1. Vegetarians and vegans will regularly eat legumes and beans, as these are incredibly rich in protein. A small list to compare the beans. These beans and legumes contain protein (in grams) per serving of 100 grams:

  1. It will come as no surprise that nuts are high in protein. For the sake of completeness, we also include peanuts in this category, even though it is officially not a nut, but a legume. Per portion of 100 grams, nuts contain protein (in grams):

  2. It will not surprise you that nuts contain a lot of protein. For the sake of completeness, we also include the peanut in this category, even though it is officially not a nut, but a legume. Per portion of 100 grams, nuts contain protein (in grams):

  1. In some products, of which you might not have expected, turn out to contain proteins. For example, did you know that the following products are rich in proteins? Bean sprouts (2 grams of protein / 100 grams), quinoa, wholemeal pasta and couscous (around 10-14 grams of protein / 10 grams) and - for the good appetite - popcorn! With over 11 grams of protein per 100 grams, this snack is quite high in protein.

  2. Some products, of which you might not have expected, turn out to contain proteins. For example, did you know that the following products are rich in proteins? Bean sprouts (2 grams of protein / 100 grams), quinoa, wholemeal pasta and couscous (around 10-14 grams of protein / 10 grams) and - for the good appetite - popcorn! With over 11 grams of protein per 100 grams, this snack is quite high in protein.

Top 5 vegetable protein sources

  1. Based on the categories vegetables, fruit, beans / legumes, nuts and unexpected, we propose the following top 5 vegetable protein sources:

  1. The carbohydrate / protein ratio is not surprising. Nevertheless, it is definitely worthwhile for your health and for your protein intake to opt for whole-grain products more often. Hence the fifth place for whole grain pasta.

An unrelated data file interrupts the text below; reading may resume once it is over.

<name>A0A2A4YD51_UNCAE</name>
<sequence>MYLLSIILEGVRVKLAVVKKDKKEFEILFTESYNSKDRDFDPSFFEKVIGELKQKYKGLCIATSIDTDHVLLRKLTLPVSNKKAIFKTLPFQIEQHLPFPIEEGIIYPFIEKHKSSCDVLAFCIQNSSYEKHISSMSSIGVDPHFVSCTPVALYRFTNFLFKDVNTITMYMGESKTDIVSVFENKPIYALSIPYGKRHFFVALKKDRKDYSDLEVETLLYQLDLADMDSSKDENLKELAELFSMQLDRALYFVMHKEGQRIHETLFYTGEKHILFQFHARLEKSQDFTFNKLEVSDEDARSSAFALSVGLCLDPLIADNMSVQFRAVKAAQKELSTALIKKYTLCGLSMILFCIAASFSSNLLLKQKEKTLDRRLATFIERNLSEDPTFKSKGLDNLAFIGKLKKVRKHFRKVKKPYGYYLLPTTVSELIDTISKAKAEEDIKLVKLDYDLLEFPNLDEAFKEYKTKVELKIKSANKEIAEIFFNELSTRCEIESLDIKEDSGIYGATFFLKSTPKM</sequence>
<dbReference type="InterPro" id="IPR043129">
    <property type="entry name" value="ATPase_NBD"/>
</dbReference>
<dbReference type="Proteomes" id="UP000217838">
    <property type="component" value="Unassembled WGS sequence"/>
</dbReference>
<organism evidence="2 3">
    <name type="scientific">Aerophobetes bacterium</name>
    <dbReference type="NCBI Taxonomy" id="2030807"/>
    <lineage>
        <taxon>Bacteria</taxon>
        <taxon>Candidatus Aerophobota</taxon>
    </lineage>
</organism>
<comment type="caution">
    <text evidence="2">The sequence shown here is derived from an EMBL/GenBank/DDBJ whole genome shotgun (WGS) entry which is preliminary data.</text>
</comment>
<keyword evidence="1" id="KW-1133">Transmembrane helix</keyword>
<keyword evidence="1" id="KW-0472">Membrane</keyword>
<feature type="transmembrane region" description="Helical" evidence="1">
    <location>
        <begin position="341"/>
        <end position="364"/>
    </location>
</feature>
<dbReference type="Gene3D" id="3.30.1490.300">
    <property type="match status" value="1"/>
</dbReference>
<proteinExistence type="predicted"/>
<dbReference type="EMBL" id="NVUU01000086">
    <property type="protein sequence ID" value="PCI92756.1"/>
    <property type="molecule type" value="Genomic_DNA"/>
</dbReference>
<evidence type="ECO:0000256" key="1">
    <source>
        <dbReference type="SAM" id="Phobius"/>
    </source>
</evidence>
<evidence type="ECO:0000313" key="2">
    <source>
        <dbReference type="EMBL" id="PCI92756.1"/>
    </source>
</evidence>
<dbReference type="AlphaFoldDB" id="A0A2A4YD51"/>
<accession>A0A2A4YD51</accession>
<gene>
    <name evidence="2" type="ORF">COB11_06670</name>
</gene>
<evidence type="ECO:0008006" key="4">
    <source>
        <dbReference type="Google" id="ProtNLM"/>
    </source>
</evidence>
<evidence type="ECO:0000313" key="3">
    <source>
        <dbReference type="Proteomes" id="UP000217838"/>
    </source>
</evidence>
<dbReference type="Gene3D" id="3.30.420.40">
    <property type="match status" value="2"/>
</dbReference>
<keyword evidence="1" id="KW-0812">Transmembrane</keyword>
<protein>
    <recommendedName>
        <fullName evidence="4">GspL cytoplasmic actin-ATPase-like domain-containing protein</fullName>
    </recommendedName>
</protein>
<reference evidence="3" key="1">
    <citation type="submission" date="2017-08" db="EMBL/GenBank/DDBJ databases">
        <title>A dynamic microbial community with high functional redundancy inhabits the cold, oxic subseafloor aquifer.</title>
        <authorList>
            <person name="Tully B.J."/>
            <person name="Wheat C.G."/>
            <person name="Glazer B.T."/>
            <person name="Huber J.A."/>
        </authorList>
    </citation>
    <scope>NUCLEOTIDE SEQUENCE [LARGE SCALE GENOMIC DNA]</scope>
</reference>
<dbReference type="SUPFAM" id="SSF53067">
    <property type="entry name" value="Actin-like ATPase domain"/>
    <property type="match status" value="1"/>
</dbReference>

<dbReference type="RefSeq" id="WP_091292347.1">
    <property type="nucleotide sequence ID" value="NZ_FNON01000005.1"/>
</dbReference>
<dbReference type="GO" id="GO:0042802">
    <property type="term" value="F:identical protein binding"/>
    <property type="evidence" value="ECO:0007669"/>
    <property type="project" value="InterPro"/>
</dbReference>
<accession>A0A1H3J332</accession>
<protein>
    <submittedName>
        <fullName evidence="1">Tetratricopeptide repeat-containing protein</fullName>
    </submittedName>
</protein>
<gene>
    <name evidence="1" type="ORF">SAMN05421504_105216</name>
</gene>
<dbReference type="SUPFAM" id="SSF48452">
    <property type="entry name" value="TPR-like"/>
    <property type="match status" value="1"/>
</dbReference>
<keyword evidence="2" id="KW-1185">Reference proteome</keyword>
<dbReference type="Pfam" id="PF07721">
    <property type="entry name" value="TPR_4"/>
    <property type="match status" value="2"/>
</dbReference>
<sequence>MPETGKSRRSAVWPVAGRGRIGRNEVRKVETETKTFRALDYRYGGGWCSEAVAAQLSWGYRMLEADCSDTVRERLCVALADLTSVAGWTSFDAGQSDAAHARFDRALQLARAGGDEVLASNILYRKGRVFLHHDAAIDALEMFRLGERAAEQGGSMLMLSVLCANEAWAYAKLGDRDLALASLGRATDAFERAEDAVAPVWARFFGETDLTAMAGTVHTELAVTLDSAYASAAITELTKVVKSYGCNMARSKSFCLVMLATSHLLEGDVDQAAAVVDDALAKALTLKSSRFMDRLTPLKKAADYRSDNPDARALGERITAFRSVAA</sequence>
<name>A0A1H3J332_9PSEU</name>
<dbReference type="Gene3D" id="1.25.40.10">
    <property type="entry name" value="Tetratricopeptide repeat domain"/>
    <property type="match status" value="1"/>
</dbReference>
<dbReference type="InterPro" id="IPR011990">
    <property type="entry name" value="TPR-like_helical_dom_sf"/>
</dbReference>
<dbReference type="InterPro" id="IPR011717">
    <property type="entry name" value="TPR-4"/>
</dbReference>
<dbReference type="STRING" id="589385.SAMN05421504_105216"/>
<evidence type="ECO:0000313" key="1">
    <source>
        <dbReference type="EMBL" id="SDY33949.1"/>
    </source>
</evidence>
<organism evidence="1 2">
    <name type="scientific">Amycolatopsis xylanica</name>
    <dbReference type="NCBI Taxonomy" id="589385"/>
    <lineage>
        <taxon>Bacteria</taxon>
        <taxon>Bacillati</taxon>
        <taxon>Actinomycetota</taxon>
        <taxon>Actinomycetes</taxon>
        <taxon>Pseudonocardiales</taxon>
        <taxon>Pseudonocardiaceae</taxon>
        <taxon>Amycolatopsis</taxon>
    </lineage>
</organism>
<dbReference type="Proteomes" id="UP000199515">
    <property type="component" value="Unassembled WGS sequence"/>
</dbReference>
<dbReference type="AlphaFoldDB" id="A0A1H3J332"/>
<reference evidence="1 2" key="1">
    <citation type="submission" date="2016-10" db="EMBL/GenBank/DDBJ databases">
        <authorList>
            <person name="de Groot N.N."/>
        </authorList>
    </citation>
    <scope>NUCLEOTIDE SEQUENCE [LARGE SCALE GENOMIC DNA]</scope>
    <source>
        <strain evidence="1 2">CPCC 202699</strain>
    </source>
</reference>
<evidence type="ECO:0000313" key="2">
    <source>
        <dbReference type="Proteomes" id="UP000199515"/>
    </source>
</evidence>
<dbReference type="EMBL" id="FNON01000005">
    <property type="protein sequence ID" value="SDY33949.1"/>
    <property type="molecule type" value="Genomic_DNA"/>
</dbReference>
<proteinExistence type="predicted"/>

1. Although they are rich in protein, 100 grams of peanuts a day would be a bit too much. You can read why in a previous article about peanuts. But as a snack - and then just one hand - the perfect plant-based, protein-rich snack!

  2. Although they are rich in protein, 100 grams of peanuts a day would still be a bit too much. You can read why in a previous article about peanuts. But as a snack - and then just one hand - the perfect plant-based, protein-rich snack!

  1. Pistachios are relatively rich in protein, but here too you should not eat too much of them. An 'advantage' of pistachios is that you have to peel them first. This activity reduces the chance that you will be stuffing whole loads in no time.

  2. Pistachios are relatively rich in protein, but here too you should not eat too much of them. An 'advantage' of pistachios is that you have to peel them first. This activity will reduce the chance that you will be stuffing whole loads inside in no time.

  1. This vegetable contains a relatively high amount of protein in relation to the calories you consume with it. Many people not only use kale as a boiled or steamed vegetable or in the stew, but also put kale in a smoothie, make kale burgers or eat it raw, with the salad. So you can go in all directions with it.

  1. Which with over 20 grams of protein per 100 grams are also packed with healthy nutrients and fiber. Eat them as a vegetable with your meal, add them to the salad or eat them for a good appetite. Tasty, healthy and high in protein.